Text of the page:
• Problem: [Arora, Barak - Exercise 2.15] In the CLIQUE problem, we are given an undirected graph G and an integer K and have to decide whether there is a subset S of at least K vertices such that every two distinct vertices u,v ∈ S have an edge between them (such a subset is called a clique of G). Prove that this problem is NP-complete.
• Solution: here.
• Submitted:7-September-2013.
• Review:The proof is correct but not complete - the proof that CLIQUE ∈ NP is missing.
• Group: Chetan, Jillella Reddy, B. Prasanna Kumar.
• Problem: [Arora, Barak - Exercises 2.8,2.9] Let HALT be the following language -
HALT = { <M,x> : The Turing machine M halts on input x }.
Prove that if a language L is in the class NP, then L ≤p HALT. Also prove that the relation ≤p though is reflexive and transitive, it is not symmetric.
• Deadline: 31-August-2013.(Note: I noticed that I missed this field while declaring the problems, but I would assume that a uniform deadline applied for everybody)
• Solution: here.
• Submitted:9-September-2013.
• Review:The proof is correct but it is not well written. The motivation of the Turing machine M', though clear from the proof, has not been declared earlier. The relation to halting problem is clear from the context but it should have been more explicitly stated.
• Group: Shubham Luhadia, Simrat Singh, Rahul Huilgol.
• Problem:[Arora, Barak - Exercise 2.17] In the SUBSET SUM problem, we are given a list of n numbers A1, ..., An and a number T and need to decide whether there exists a subset S ⊆ [n] such that ∑i ∈ S Ai = T (the problem size is the sum of all the bit representations of all the numbers). Prove that SUBSET SUM is NP-complete.
• Solution: here.
• Submitted:7-September-2013.
• Review:This is the most well organized proof I have seen. The solution is also very ingenious, thorough and extensive. They have gone through 3 reductions to arrive at the solution. I would like to suggest a few modifications to the writing -
• In Section D, the restriction of the size of integers in the problem M to O(log(n)) bits is not necessary.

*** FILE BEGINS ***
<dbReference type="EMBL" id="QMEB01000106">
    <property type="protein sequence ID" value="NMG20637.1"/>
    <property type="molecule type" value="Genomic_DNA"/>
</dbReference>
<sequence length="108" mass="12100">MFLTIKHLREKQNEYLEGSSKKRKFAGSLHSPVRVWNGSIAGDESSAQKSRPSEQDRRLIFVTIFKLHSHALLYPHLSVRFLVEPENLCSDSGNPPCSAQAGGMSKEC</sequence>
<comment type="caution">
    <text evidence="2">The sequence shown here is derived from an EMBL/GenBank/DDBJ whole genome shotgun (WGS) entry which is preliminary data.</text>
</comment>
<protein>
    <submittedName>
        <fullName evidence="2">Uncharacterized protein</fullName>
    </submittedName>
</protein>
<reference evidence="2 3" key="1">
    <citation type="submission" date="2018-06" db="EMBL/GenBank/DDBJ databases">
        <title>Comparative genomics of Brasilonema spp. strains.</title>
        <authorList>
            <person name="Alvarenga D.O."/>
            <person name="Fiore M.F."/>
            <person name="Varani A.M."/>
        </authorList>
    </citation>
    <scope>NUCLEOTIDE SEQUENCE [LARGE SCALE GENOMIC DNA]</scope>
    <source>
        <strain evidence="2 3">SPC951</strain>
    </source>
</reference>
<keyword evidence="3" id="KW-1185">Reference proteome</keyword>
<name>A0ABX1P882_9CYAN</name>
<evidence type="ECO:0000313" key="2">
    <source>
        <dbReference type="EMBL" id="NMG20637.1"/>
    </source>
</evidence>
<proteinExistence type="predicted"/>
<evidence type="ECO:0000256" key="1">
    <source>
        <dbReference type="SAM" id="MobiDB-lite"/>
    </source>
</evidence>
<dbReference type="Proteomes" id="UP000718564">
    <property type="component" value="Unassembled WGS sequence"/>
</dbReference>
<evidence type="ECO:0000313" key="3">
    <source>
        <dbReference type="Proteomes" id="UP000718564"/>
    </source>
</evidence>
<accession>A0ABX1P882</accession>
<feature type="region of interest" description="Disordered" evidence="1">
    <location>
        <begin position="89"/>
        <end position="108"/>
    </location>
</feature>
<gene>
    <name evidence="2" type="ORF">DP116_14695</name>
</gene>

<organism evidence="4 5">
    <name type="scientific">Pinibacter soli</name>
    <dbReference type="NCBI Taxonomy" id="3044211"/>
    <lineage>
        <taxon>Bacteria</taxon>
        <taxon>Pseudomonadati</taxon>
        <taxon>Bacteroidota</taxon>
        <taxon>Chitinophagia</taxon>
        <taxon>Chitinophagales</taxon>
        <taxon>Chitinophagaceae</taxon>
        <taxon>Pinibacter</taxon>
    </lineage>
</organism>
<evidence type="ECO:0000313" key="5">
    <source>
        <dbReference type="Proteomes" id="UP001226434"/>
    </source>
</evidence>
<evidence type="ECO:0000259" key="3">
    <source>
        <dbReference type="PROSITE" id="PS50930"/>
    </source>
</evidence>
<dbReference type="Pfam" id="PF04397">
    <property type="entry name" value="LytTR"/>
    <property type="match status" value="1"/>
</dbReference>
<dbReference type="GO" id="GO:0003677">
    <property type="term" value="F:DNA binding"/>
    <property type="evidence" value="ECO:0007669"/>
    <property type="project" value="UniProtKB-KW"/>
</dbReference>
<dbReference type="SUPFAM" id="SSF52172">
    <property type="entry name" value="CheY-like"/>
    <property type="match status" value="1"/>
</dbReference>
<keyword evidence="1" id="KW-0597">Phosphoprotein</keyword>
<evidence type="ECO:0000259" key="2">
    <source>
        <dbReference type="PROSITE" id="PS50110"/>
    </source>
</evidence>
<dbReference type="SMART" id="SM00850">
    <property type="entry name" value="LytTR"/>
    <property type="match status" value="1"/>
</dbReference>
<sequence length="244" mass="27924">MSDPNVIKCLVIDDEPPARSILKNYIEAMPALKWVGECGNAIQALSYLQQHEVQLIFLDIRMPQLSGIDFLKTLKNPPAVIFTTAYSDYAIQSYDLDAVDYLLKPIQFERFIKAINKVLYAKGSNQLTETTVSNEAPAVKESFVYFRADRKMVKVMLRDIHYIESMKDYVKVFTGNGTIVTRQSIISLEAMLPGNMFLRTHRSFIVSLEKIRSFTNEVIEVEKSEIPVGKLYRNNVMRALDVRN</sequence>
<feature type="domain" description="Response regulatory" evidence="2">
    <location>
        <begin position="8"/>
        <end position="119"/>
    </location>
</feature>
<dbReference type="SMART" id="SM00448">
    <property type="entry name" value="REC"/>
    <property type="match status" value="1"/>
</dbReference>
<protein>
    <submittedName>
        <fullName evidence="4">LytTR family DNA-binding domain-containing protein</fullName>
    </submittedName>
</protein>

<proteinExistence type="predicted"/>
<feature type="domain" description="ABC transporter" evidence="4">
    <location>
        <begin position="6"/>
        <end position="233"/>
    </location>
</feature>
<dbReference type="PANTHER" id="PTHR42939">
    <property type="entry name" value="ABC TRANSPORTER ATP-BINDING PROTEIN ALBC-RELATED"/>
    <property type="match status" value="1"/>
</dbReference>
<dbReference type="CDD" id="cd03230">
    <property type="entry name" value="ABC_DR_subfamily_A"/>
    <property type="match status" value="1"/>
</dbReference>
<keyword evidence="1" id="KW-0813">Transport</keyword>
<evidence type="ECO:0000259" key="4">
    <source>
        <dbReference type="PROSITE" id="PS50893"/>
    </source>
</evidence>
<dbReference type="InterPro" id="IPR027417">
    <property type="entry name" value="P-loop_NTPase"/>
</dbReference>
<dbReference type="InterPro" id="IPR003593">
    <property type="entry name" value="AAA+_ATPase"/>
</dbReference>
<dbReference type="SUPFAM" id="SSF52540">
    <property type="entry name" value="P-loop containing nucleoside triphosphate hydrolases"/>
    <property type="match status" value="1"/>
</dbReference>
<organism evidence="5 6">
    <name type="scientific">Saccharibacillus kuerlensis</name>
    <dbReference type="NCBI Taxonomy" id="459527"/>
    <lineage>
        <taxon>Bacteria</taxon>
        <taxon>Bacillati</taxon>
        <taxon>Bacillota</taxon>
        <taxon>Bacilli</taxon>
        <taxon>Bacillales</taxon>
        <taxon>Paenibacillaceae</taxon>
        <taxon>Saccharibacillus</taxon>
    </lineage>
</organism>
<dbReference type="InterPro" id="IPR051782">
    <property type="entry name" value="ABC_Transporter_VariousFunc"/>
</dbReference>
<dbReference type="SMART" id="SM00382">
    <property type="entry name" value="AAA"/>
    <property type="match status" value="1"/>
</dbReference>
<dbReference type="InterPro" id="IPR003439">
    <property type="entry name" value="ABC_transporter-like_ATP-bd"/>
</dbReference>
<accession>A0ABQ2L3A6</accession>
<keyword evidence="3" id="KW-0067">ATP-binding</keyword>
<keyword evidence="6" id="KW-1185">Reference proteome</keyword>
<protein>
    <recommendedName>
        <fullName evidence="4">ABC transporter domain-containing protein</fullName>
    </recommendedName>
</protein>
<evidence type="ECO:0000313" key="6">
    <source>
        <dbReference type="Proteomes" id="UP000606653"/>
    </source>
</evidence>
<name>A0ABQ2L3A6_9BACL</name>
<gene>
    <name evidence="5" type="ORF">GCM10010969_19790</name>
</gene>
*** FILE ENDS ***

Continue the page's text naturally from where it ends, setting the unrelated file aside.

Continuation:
• In Section E, the necessity of choosing such an elaborate T should be made more clear.
• The expression for ∑Aj looks like product of terms on the R.H.S. rather than collection of bits.

### 25-August-2013

• Group: Abhishek Sarkar, Ajay Kumar Kilaka, Ankit Kanwat.
• Problem: Prove that every language in the class P is P-complete i.e., given any two languages L1, L2 in the class P,
L1p L2.
• Group: Harshil Lodhi, Shobhit Chaurasia.
• Problem: Prove that 2SAT is in the complexity class P i.e., given any expression in 2CNF, you can decide whether it has a satisfying assignment in polynomial time.
• Group: Chetan, Jillella Reddy, B. Prasanna Kumar.
• Problem: [Arora, Barak - Exercises 2.8,2.9] Let HALT be the following language -
HALT = { <M,x> : The Turing machine M halts on input x }.
Prove that if a language L is in the class NP, then L ≤p HALT. Also prove that the relation ≤p though is reflexive and transitive, it is not symmetric.
• Group: Piyush Dhore, Soumak datta, Charanjeet Ghai.
• Problem: [Arora, Barak - Exercise 2.10] Suppose L1, L2 ∈ NP. Then is L1 ∪ L2 ∈ NP? What about L1 ∩ L2?
• Group: V.Abhinav Bommireddi, K.S.V.A Ravi Teja, G. Bhanu Teja.
• Problem: [Arora, Barak - Exercise 2.15] In the CLIQUE problem, we are given an undirected graph G and an integer K and have to decide whether there is a subset S of at least K vertices such that every two distinct vertices u,v ∈ S have an edge between them (such a subset is called a clique of G). Prove that this problem is NP-complete.
• Group: Mainak Sethi, Vivek Bhargav, Chaitanya Agarwal.
• Problem: [Arora, Barak - Exercise 2.15] In the VERTEX COVER problem, we are given an undirected graph G and an integer K and have to decide whether there is a subset S of at most K vertices such that every edge (i,j) of G, at least one of i or j is in S (such a subset is called a vertex cover of G). Prove that this problem is NP-complete.